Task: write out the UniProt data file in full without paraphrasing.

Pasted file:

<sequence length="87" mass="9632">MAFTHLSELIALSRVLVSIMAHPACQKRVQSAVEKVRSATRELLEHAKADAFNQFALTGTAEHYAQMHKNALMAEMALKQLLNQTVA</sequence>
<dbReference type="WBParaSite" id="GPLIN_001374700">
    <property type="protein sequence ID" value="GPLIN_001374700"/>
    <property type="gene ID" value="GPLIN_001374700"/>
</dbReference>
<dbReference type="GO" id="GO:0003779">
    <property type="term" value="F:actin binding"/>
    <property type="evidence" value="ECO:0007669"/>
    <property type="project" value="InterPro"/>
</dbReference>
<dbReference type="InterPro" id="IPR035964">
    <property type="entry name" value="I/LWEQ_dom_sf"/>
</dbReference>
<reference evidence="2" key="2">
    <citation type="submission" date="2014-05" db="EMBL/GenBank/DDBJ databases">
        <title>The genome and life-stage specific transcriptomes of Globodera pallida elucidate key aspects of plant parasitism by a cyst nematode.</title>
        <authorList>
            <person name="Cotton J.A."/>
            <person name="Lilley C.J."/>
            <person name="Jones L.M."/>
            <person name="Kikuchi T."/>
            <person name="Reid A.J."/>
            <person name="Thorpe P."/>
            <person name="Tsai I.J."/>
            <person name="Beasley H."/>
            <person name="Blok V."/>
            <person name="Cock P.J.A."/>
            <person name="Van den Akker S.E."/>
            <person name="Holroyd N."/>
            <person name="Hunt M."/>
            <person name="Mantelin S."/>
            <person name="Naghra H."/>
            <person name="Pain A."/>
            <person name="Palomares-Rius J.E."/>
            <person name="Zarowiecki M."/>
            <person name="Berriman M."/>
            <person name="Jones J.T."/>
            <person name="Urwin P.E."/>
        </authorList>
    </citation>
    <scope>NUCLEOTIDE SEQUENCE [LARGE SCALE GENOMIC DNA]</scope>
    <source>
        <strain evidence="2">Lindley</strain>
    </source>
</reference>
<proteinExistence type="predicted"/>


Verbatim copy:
<sequence length="87" mass="9632">MAFTHLSELIALSRVLVSIMAHPACQKRVQSAVEKVRSATRELLEHAKADAFNQFALTGTAEHYAQMHKNALMAEMALKQLLNQTVA</sequence>
<dbReference type="WBParaSite" id="GPLIN_001374700">
    <property type="protein sequence ID" value="GPLIN_001374700"/>
    <property type="gene ID" value="GPLIN_001374700"/>
</dbReference>
<dbReference type="GO" id="GO:0003779">
    <property type="term" value="F:actin binding"/>
    <property type="evidence" value="ECO:0007669"/>
    <property type="project" value="InterPro"/>
</dbReference>
<dbReference type="InterPro" id="IPR035964">
    <property type="entry name" value="I/LWEQ_dom_sf"/>
</dbReference>
<reference evidence="2" key="2">
    <citation type="submission" date="2014-05" db="EMBL/GenBank/DDBJ databases">
        <title>The genome and life-stage specific transcriptomes of Globodera pallida elucidate key aspects of plant parasitism by a cyst nematode.</title>
        <authorList>
            <person name="Cotton J.A."/>
            <person name="Lilley C.J."/>
            <person name="Jones L.M."/>
            <person name="Kikuchi T."/>
            <person name="Reid A.J."/>
            <person name="Thorpe P."/>
            <person name="Tsai I.J."/>
            <person name="Beasley H."/>
            <person name="Blok V."/>
            <person name="Cock P.J.A."/>
            <person name="Van den Akker S.E."/>
            <person name="Holroyd N."/>
            <person name="Hunt M."/>
            <person name="Mantelin S."/>
            <person name="Naghra H."/>
            <person name="Pain A."/>
            <person name="Palomares-Rius J.E."/>
            <person name="Zarowiecki M."/>
            <person name="Berriman M."/>
            <person name="Jones J.T."/>
            <person name="Urwin P.E."/>
        </authorList>
    </citation>
    <scope>NUCLEOTIDE SEQUENCE [LARGE SCALE GENOMIC DNA]</scope>
    <source>
        <strain evidence="2">Lindley</strain>
    </source>
</reference>
<proteinExistence type="predicted"/>